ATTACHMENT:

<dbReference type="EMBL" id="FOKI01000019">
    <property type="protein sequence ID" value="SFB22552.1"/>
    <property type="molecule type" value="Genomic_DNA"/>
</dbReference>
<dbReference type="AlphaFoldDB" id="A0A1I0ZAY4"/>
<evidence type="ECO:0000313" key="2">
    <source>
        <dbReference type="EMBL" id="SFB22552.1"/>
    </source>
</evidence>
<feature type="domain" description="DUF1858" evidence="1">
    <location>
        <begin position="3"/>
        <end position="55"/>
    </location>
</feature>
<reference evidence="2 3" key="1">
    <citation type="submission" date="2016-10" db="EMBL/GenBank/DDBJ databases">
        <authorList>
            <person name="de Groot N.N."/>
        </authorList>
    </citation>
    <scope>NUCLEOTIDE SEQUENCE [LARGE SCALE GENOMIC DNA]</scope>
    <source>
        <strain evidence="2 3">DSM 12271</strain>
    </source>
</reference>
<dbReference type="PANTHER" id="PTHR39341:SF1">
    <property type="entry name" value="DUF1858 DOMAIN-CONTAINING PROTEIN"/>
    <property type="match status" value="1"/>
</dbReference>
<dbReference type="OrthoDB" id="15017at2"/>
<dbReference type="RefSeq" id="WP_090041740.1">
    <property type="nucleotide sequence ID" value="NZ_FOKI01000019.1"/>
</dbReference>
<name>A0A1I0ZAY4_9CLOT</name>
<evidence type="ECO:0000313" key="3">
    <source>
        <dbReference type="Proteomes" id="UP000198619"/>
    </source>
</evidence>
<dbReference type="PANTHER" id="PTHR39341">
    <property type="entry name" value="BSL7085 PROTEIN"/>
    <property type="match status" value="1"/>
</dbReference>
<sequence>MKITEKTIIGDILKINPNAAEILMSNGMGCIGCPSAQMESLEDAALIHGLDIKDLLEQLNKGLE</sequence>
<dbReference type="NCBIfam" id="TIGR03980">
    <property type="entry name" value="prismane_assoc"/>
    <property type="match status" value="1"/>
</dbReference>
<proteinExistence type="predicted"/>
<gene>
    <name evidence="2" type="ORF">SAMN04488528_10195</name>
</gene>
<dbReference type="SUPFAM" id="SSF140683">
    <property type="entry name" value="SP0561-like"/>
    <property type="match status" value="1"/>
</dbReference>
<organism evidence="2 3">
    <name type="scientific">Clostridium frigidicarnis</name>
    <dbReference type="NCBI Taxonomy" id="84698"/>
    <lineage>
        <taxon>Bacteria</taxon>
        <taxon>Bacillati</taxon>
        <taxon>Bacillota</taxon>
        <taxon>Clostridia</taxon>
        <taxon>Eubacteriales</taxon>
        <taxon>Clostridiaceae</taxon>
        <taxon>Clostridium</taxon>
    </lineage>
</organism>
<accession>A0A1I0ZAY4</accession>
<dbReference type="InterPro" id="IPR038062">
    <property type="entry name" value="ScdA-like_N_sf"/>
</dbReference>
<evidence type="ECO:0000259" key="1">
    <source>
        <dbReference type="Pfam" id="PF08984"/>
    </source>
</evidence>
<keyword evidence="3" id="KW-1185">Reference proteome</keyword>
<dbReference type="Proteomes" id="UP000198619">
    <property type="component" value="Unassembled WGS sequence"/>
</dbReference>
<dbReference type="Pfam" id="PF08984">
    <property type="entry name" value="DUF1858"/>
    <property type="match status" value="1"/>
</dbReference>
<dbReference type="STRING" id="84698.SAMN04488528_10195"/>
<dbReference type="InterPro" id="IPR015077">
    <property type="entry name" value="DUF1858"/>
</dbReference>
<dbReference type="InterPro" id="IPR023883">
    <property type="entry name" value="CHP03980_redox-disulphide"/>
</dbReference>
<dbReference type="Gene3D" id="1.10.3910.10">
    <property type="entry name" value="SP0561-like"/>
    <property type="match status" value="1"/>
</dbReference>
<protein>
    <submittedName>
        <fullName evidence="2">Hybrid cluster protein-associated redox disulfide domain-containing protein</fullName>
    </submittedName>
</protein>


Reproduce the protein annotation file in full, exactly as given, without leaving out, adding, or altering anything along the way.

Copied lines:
<dbReference type="EMBL" id="FOKI01000019">
    <property type="protein sequence ID" value="SFB22552.1"/>
    <property type="molecule type" value="Genomic_DNA"/>
</dbReference>
<dbReference type="AlphaFoldDB" id="A0A1I0ZAY4"/>
<evidence type="ECO:0000313" key="2">
    <source>
        <dbReference type="EMBL" id="SFB22552.1"/>
    </source>
</evidence>
<feature type="domain" description="DUF1858" evidence="1">
    <location>
        <begin position="3"/>
        <end position="55"/>
    </location>
</feature>
<reference evidence="2 3" key="1">
    <citation type="submission" date="2016-10" db="EMBL/GenBank/DDBJ databases">
        <authorList>
            <person name="de Groot N.N."/>
        </authorList>
    </citation>
    <scope>NUCLEOTIDE SEQUENCE [LARGE SCALE GENOMIC DNA]</scope>
    <source>
        <strain evidence="2 3">DSM 12271</strain>
    </source>
</reference>
<dbReference type="PANTHER" id="PTHR39341:SF1">
    <property type="entry name" value="DUF1858 DOMAIN-CONTAINING PROTEIN"/>
    <property type="match status" value="1"/>
</dbReference>
<dbReference type="OrthoDB" id="15017at2"/>
<dbReference type="RefSeq" id="WP_090041740.1">
    <property type="nucleotide sequence ID" value="NZ_FOKI01000019.1"/>
</dbReference>
<name>A0A1I0ZAY4_9CLOT</name>
<evidence type="ECO:0000313" key="3">
    <source>
        <dbReference type="Proteomes" id="UP000198619"/>
    </source>
</evidence>
<dbReference type="PANTHER" id="PTHR39341">
    <property type="entry name" value="BSL7085 PROTEIN"/>
    <property type="match status" value="1"/>
</dbReference>
<sequence>MKITEKTIIGDILKINPNAAEILMSNGMGCIGCPSAQMESLEDAALIHGLDIKDLLEQLNKGLE</sequence>
<dbReference type="NCBIfam" id="TIGR03980">
    <property type="entry name" value="prismane_assoc"/>
    <property type="match status" value="1"/>
</dbReference>
<proteinExistence type="predicted"/>
<gene>
    <name evidence="2" type="ORF">SAMN04488528_10195</name>
</gene>
<dbReference type="SUPFAM" id="SSF140683">
    <property type="entry name" value="SP0561-like"/>
    <property type="match status" value="1"/>
</dbReference>
<organism evidence="2 3">
    <name type="scientific">Clostridium frigidicarnis</name>
    <dbReference type="NCBI Taxonomy" id="84698"/>
    <lineage>
        <taxon>Bacteria</taxon>
        <taxon>Bacillati</taxon>
        <taxon>Bacillota</taxon>
        <taxon>Clostridia</taxon>
        <taxon>Eubacteriales</taxon>
        <taxon>Clostridiaceae</taxon>
        <taxon>Clostridium</taxon>
    </lineage>
</organism>
<accession>A0A1I0ZAY4</accession>
<dbReference type="InterPro" id="IPR038062">
    <property type="entry name" value="ScdA-like_N_sf"/>
</dbReference>
<evidence type="ECO:0000259" key="1">
    <source>
        <dbReference type="Pfam" id="PF08984"/>
    </source>
</evidence>
<keyword evidence="3" id="KW-1185">Reference proteome</keyword>
<dbReference type="Proteomes" id="UP000198619">
    <property type="component" value="Unassembled WGS sequence"/>
</dbReference>
<dbReference type="Pfam" id="PF08984">
    <property type="entry name" value="DUF1858"/>
    <property type="match status" value="1"/>
</dbReference>
<dbReference type="STRING" id="84698.SAMN04488528_10195"/>
<dbReference type="InterPro" id="IPR015077">
    <property type="entry name" value="DUF1858"/>
</dbReference>
<dbReference type="InterPro" id="IPR023883">
    <property type="entry name" value="CHP03980_redox-disulphide"/>
</dbReference>
<dbReference type="Gene3D" id="1.10.3910.10">
    <property type="entry name" value="SP0561-like"/>
    <property type="match status" value="1"/>
</dbReference>
<protein>
    <submittedName>
        <fullName evidence="2">Hybrid cluster protein-associated redox disulfide domain-containing protein</fullName>
    </submittedName>
</protein>